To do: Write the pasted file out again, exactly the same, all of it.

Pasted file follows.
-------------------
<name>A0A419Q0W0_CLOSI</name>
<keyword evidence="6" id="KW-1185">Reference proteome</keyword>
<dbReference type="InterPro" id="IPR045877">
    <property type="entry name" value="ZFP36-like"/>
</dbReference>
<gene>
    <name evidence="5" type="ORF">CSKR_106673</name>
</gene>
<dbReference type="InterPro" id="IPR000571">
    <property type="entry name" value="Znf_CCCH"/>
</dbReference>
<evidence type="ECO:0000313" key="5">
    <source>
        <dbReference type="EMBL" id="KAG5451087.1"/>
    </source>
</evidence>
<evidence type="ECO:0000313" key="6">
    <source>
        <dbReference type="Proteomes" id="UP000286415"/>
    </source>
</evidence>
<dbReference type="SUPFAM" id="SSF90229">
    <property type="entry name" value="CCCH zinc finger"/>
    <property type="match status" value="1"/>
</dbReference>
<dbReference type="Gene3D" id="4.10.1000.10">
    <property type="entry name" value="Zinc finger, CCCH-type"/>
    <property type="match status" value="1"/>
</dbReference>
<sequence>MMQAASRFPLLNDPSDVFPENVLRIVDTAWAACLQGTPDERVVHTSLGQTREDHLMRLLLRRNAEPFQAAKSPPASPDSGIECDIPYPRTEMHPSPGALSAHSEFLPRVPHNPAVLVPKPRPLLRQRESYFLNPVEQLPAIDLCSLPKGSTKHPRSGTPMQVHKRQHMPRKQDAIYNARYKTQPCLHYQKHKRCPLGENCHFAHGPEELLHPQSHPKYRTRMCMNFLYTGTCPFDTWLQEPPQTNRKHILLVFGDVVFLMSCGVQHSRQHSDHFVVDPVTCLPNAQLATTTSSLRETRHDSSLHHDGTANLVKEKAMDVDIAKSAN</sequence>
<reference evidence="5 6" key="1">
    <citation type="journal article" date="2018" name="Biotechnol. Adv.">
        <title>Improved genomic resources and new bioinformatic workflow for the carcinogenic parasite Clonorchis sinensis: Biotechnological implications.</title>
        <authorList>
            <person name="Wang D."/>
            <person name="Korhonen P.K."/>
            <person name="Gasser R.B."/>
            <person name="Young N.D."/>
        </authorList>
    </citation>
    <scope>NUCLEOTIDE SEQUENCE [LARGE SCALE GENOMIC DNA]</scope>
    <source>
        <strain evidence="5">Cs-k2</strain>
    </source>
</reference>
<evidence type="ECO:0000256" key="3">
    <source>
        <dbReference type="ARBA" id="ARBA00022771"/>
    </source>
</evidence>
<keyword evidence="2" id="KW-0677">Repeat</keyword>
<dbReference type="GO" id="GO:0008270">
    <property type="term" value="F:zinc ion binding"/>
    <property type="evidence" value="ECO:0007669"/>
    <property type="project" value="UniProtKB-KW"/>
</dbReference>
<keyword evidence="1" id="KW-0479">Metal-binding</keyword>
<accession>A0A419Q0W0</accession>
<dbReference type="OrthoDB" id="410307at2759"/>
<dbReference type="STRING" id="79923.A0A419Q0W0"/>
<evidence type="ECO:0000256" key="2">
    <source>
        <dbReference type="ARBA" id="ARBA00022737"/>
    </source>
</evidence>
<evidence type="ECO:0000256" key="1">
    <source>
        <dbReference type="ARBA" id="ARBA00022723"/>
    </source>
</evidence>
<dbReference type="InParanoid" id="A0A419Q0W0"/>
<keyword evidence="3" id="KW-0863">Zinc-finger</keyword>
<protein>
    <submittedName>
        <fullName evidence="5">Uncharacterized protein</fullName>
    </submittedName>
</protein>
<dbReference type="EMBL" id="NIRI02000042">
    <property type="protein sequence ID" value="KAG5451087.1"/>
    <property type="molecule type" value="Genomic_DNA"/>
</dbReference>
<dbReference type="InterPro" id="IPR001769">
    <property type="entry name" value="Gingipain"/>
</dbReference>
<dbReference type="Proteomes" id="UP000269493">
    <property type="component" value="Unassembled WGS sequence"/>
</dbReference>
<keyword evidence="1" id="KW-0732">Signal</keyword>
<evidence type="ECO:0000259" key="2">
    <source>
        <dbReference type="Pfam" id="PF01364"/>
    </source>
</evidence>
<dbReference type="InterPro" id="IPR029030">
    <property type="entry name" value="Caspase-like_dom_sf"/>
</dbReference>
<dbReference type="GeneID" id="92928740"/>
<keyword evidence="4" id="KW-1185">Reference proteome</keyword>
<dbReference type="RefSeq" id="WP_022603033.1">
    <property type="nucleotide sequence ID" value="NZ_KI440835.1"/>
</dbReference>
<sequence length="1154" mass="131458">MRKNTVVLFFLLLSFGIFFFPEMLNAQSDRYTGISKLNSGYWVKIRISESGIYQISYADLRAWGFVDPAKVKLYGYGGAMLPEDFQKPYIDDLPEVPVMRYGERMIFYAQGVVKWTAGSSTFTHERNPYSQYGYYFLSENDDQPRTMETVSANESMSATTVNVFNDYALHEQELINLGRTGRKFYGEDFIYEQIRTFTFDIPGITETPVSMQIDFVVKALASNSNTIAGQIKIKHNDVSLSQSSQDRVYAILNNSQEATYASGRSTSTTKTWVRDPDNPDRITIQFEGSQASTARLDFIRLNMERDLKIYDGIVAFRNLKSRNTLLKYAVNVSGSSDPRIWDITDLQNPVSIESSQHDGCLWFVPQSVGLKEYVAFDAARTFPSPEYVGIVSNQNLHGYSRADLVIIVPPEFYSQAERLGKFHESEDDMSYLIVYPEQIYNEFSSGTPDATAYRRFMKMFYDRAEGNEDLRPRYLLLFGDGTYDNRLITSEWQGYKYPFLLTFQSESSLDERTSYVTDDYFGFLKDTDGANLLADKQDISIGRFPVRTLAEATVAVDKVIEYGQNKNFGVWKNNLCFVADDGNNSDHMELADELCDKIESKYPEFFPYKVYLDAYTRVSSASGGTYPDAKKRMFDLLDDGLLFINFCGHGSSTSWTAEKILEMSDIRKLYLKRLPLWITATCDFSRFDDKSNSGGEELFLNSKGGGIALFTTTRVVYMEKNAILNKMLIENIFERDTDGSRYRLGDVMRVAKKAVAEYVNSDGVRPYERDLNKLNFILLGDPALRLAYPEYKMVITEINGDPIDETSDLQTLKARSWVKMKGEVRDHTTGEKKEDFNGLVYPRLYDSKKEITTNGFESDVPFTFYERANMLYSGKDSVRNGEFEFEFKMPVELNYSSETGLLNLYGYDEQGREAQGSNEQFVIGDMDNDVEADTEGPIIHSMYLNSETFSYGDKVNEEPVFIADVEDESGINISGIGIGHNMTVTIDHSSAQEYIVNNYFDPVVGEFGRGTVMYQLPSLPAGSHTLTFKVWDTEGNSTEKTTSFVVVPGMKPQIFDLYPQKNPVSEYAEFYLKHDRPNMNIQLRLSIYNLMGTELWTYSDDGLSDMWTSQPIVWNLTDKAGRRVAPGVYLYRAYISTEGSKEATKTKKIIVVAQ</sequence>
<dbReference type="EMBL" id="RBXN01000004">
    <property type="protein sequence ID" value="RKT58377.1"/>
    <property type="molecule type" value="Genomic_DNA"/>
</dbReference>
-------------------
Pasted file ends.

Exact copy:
<name>A0A419Q0W0_CLOSI</name>
<keyword evidence="6" id="KW-1185">Reference proteome</keyword>
<dbReference type="InterPro" id="IPR045877">
    <property type="entry name" value="ZFP36-like"/>
</dbReference>
<gene>
    <name evidence="5" type="ORF">CSKR_106673</name>
</gene>
<dbReference type="InterPro" id="IPR000571">
    <property type="entry name" value="Znf_CCCH"/>
</dbReference>
<evidence type="ECO:0000313" key="5">
    <source>
        <dbReference type="EMBL" id="KAG5451087.1"/>
    </source>
</evidence>
<evidence type="ECO:0000313" key="6">
    <source>
        <dbReference type="Proteomes" id="UP000286415"/>
    </source>
</evidence>
<dbReference type="SUPFAM" id="SSF90229">
    <property type="entry name" value="CCCH zinc finger"/>
    <property type="match status" value="1"/>
</dbReference>
<dbReference type="Gene3D" id="4.10.1000.10">
    <property type="entry name" value="Zinc finger, CCCH-type"/>
    <property type="match status" value="1"/>
</dbReference>
<sequence>MMQAASRFPLLNDPSDVFPENVLRIVDTAWAACLQGTPDERVVHTSLGQTREDHLMRLLLRRNAEPFQAAKSPPASPDSGIECDIPYPRTEMHPSPGALSAHSEFLPRVPHNPAVLVPKPRPLLRQRESYFLNPVEQLPAIDLCSLPKGSTKHPRSGTPMQVHKRQHMPRKQDAIYNARYKTQPCLHYQKHKRCPLGENCHFAHGPEELLHPQSHPKYRTRMCMNFLYTGTCPFDTWLQEPPQTNRKHILLVFGDVVFLMSCGVQHSRQHSDHFVVDPVTCLPNAQLATTTSSLRETRHDSSLHHDGTANLVKEKAMDVDIAKSAN</sequence>
<reference evidence="5 6" key="1">
    <citation type="journal article" date="2018" name="Biotechnol. Adv.">
        <title>Improved genomic resources and new bioinformatic workflow for the carcinogenic parasite Clonorchis sinensis: Biotechnological implications.</title>
        <authorList>
            <person name="Wang D."/>
            <person name="Korhonen P.K."/>
            <person name="Gasser R.B."/>
            <person name="Young N.D."/>
        </authorList>
    </citation>
    <scope>NUCLEOTIDE SEQUENCE [LARGE SCALE GENOMIC DNA]</scope>
    <source>
        <strain evidence="5">Cs-k2</strain>
    </source>
</reference>
<evidence type="ECO:0000256" key="3">
    <source>
        <dbReference type="ARBA" id="ARBA00022771"/>
    </source>
</evidence>
<keyword evidence="2" id="KW-0677">Repeat</keyword>
<dbReference type="GO" id="GO:0008270">
    <property type="term" value="F:zinc ion binding"/>
    <property type="evidence" value="ECO:0007669"/>
    <property type="project" value="UniProtKB-KW"/>
</dbReference>
<keyword evidence="1" id="KW-0479">Metal-binding</keyword>
<accession>A0A419Q0W0</accession>
<dbReference type="OrthoDB" id="410307at2759"/>
<dbReference type="STRING" id="79923.A0A419Q0W0"/>
<evidence type="ECO:0000256" key="2">
    <source>
        <dbReference type="ARBA" id="ARBA00022737"/>
    </source>
</evidence>
<evidence type="ECO:0000256" key="1">
    <source>
        <dbReference type="ARBA" id="ARBA00022723"/>
    </source>
</evidence>
<dbReference type="InParanoid" id="A0A419Q0W0"/>
<keyword evidence="3" id="KW-0863">Zinc-finger</keyword>
<protein>
    <submittedName>
        <fullName evidence="5">Uncharacterized protein</fullName>
    </submittedName>
</protein>
<dbReference type="EMBL" id="NIRI02000042">
    <property type="protein sequence ID" value="KAG5451087.1"/>
    <property type="molecule type" value="Genomic_DNA"/>
</dbReference>
<dbReference type="InterPro" id="IPR001769">
    <property type="entry name" value="Gingipain"/>
</dbReference>
<dbReference type="Proteomes" id="UP000269493">
    <property type="component" value="Unassembled WGS sequence"/>
</dbReference>
<keyword evidence="1" id="KW-0732">Signal</keyword>
<evidence type="ECO:0000259" key="2">
    <source>
        <dbReference type="Pfam" id="PF01364"/>
    </source>
</evidence>
<dbReference type="InterPro" id="IPR029030">
    <property type="entry name" value="Caspase-like_dom_sf"/>
</dbReference>
<dbReference type="GeneID" id="92928740"/>
<keyword evidence="4" id="KW-1185">Reference proteome</keyword>
<dbReference type="RefSeq" id="WP_022603033.1">
    <property type="nucleotide sequence ID" value="NZ_KI440835.1"/>
</dbReference>
<sequence length="1154" mass="131458">MRKNTVVLFFLLLSFGIFFFPEMLNAQSDRYTGISKLNSGYWVKIRISESGIYQISYADLRAWGFVDPAKVKLYGYGGAMLPEDFQKPYIDDLPEVPVMRYGERMIFYAQGVVKWTAGSSTFTHERNPYSQYGYYFLSENDDQPRTMETVSANESMSATTVNVFNDYALHEQELINLGRTGRKFYGEDFIYEQIRTFTFDIPGITETPVSMQIDFVVKALASNSNTIAGQIKIKHNDVSLSQSSQDRVYAILNNSQEATYASGRSTSTTKTWVRDPDNPDRITIQFEGSQASTARLDFIRLNMERDLKIYDGIVAFRNLKSRNTLLKYAVNVSGSSDPRIWDITDLQNPVSIESSQHDGCLWFVPQSVGLKEYVAFDAARTFPSPEYVGIVSNQNLHGYSRADLVIIVPPEFYSQAERLGKFHESEDDMSYLIVYPEQIYNEFSSGTPDATAYRRFMKMFYDRAEGNEDLRPRYLLLFGDGTYDNRLITSEWQGYKYPFLLTFQSESSLDERTSYVTDDYFGFLKDTDGANLLADKQDISIGRFPVRTLAEATVAVDKVIEYGQNKNFGVWKNNLCFVADDGNNSDHMELADELCDKIESKYPEFFPYKVYLDAYTRVSSASGGTYPDAKKRMFDLLDDGLLFINFCGHGSSTSWTAEKILEMSDIRKLYLKRLPLWITATCDFSRFDDKSNSGGEELFLNSKGGGIALFTTTRVVYMEKNAILNKMLIENIFERDTDGSRYRLGDVMRVAKKAVAEYVNSDGVRPYERDLNKLNFILLGDPALRLAYPEYKMVITEINGDPIDETSDLQTLKARSWVKMKGEVRDHTTGEKKEDFNGLVYPRLYDSKKEITTNGFESDVPFTFYERANMLYSGKDSVRNGEFEFEFKMPVELNYSSETGLLNLYGYDEQGREAQGSNEQFVIGDMDNDVEADTEGPIIHSMYLNSETFSYGDKVNEEPVFIADVEDESGINISGIGIGHNMTVTIDHSSAQEYIVNNYFDPVVGEFGRGTVMYQLPSLPAGSHTLTFKVWDTEGNSTEKTTSFVVVPGMKPQIFDLYPQKNPVSEYAEFYLKHDRPNMNIQLRLSIYNLMGTELWTYSDDGLSDMWTSQPIVWNLTDKAGRRVAPGVYLYRAYISTEGSKEATKTKKIIVVAQ</sequence>
<dbReference type="EMBL" id="RBXN01000004">
    <property type="protein sequence ID" value="RKT58377.1"/>
    <property type="molecule type" value="Genomic_DNA"/>
</dbReference>